Western Self-Loathing, or How I learned to Stop Worrying and Love the Jihad
by Animate Matters
As you all know, Vox gets a bit twitchy on Saturdays, what with sundry viruses accumulating in his CPU. So he’s out having his brainbox upgraded and cleaned, and his servomechanisms lubricated. But never fear; he should be back in fighting trim for tomorrow.
By a cruel jest of fate manifest through the clicking of dice, his dear readers have been afflicted with my rantings as his inaugural guest blogger. May my words be buoyant millstones as you flounder in the cyber sea.
Without further ado, let’s discuss the Crusades and the Islamic Jihad. We’ll take a unique tack, addressing these events from a historical perspective, rather than that of a leftist soundbite.
First the Jihad. Upon Muhammed’s death in A.D. 632, Muslims controlled much of the Arabian Peninsula, including Palestine. This trend of expansion continued under his successors, the caliphs. A century after his passing, Muslims had conquered territory stretching from Afghanistan to Spain. Portions of India, Anatolia (ancient Asia Minor or modern Turkey), Sudan, and the Balkans fell under Islamic ascendancy. It’s important to point out that this imperialism and proselytization with the sword was a continuation of Muhammed’s own tactics–not a deviation from his grand scheme. The ultimate goal of Jihad was and is Islamic domination of the planet through Sharia law.
Why the history lesson? Because it sheds light on the motivations behind the Crusades. When Pope Urban II preached the First Crusade in 1095, the Islamic Jihad against the West already had been an unrelenting plague for over 460 years. If one understands nothing else about the Crusades, one should realize that they were not imperialistic wars of aggression against peaceful easterners–but a response to centuries of blood-soaked conquest instigated by the Islamic world. Finally suppressing age-old petty rivalries and internal bickering (to a degree), European Christians mustered the will for bringing a halt to Muslim expansion, and a reoccupying of the Holy Land–stolen centuries before.
Militaristic and religious aspects of the Crusades cannot be divorced. Not just exercises in revenge and reclamation, they entailed the qualities of a pilgrimage. Some went on crusade as an act of penance; others for the receipt of indulgences; still others for a tiny glimpse of the past home of Jesus and his disciples. Rationales were as diverse as the people themselves. Most crusaders were poor folk sincerely seeking God’s will, knowing that months if not years would pass before laying eyes on their loved ones, again. Many departed expecting never to return to the lands of their birth.
Don’t misunderstand me. This isn’t a defense of the Crusades. Both sides perpetrated atrocities against innocent people. Neither was of sterling character or saintly guise.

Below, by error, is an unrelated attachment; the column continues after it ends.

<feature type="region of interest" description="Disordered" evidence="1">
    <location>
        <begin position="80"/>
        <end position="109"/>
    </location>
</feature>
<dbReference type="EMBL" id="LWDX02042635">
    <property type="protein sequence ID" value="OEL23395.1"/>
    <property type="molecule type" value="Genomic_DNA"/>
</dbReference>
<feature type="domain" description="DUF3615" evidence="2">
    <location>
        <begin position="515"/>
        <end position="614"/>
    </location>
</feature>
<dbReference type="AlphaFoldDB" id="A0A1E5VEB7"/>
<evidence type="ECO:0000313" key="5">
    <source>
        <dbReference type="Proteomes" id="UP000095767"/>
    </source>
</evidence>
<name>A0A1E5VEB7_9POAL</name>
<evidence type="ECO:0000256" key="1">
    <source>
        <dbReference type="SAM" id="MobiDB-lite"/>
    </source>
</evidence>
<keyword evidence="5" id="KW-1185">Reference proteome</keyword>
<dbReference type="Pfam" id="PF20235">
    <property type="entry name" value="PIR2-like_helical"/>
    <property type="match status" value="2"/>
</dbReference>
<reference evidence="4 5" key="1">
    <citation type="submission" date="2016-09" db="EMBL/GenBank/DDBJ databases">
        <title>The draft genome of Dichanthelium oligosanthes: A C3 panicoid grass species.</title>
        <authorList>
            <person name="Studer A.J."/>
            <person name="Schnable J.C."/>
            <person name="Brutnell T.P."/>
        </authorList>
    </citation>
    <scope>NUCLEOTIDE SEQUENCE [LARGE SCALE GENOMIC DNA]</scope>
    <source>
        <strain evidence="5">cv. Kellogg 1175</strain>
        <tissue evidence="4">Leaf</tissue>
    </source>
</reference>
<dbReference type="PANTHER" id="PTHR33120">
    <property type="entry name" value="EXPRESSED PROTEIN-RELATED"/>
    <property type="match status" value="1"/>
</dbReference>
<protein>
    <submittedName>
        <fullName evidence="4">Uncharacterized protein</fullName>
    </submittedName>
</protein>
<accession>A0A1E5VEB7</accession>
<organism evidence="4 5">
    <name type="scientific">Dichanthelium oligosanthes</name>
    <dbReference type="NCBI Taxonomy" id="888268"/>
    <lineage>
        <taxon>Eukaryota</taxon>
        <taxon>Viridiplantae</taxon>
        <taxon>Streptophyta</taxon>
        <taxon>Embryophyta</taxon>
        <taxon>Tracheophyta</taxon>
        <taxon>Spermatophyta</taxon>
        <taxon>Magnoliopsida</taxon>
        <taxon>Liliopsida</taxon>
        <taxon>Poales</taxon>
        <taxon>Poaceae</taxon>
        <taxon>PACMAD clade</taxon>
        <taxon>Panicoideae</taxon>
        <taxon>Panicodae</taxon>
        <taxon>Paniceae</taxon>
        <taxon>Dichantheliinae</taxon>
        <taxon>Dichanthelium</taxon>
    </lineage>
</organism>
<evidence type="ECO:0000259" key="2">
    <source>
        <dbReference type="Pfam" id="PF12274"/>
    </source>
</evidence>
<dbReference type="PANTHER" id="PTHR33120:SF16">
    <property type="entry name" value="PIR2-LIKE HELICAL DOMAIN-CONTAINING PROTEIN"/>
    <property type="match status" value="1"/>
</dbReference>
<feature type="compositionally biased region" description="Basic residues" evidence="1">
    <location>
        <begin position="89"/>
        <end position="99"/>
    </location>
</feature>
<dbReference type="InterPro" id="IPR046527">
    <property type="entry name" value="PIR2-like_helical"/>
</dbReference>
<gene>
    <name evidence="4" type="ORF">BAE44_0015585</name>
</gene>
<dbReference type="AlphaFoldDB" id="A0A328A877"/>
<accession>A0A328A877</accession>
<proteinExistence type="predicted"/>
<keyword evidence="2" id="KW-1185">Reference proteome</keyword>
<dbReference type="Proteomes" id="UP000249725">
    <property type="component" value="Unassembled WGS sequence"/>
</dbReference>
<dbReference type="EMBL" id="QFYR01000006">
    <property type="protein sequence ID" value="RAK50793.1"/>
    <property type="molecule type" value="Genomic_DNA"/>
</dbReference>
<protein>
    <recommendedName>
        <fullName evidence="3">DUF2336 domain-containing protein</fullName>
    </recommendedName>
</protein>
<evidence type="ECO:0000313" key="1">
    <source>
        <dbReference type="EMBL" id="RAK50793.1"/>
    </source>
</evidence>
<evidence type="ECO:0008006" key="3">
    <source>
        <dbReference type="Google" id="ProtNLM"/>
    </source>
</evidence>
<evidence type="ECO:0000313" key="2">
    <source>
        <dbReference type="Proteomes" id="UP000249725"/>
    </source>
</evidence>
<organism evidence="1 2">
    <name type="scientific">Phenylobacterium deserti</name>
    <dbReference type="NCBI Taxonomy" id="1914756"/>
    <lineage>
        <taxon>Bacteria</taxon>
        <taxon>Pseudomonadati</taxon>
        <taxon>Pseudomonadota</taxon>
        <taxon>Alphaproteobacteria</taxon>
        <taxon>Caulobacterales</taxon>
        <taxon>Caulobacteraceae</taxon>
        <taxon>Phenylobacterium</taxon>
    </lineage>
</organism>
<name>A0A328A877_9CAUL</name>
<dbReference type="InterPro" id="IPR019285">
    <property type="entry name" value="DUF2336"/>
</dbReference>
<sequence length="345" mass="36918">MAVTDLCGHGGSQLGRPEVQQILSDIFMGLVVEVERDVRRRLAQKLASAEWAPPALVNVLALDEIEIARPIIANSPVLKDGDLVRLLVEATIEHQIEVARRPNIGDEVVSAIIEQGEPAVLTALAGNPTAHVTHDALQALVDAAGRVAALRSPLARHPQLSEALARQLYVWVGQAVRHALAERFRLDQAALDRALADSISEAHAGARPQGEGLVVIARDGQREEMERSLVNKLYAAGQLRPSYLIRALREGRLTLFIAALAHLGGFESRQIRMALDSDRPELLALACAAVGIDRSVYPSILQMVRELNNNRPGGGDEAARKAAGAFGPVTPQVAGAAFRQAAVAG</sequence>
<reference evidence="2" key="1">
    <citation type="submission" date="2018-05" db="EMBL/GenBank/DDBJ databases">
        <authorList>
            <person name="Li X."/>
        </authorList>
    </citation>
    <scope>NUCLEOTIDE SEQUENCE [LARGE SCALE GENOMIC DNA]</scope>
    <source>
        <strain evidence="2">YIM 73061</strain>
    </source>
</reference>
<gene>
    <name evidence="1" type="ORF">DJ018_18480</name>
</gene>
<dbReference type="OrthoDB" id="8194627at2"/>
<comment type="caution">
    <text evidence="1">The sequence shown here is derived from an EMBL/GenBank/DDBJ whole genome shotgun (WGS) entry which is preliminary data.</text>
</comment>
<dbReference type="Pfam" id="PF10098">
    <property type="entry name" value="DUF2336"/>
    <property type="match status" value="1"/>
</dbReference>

But an accurate rendition of the Crusades rarely is offered for public consumption. In the past fifty years or so, the mainstream media, certain Islamophile historians, popular television programs, the public indoctrination machines (euphemistically known as “schools“), and even U.S. presidents have utterly mischaracterized the Crusades.
From a U.S. News headline: “The Truth About the Epic Clash Between Christianity and Islam,” followed by “During the Crusades, East and West first met.” The article continues by proclaiming the Crusades “The First Holy War.” Later, it suggests that “For Muslims, imperialism is a dirty word.“ Of course, all of this demonstrably is false.
After 9/11, Bill Clinton remarked: “Indeed, in the first Crusade, when the Christian soldiers took Jerusalem, they first burned a synagogue with 300 Jews in it, and proceeded to kill every woman and child who was Muslim on the Temple mound…. I can tell you that that story is still being told today in the Middle East and we are still paying for it.”
Though it contains a kernel of truth, this observation lacks even a glimmer of historical context.
I see manifold reasons for such comments. Multiculturalism, ignorance, western self-loathing, hatred toward Christianity, disassociation from reality, and perhaps even heavy drug use all contribute to this mentality.
Most people blissfully go about their lives, hindered by a PC wall from seeing the ramifications of modern terrorism. And yet the Jihad continues–sometimes in sporadic fits; sometimes with grim monotony–an engine of destruction chugging onward.
Osama bin Laden’s World Islamic Front subcategorizes itself as a “Jihad Against Jews and Crusaders,” and issued a fatwa to that effect, in 1998.
Osama understands that the Jihad is alive and kicking.
Even if we don’t.
And to paraphrase the Muslim philosopher, Avicenna, “To make the whole world Islamic, you first have to break a few infidels.”
Note – Just to be clear, I will continue posting on Saturdays. I do not intend to post commentary on the guest blogs, for the most part, and I prefer to let those discussions be led by the guest blogger himself.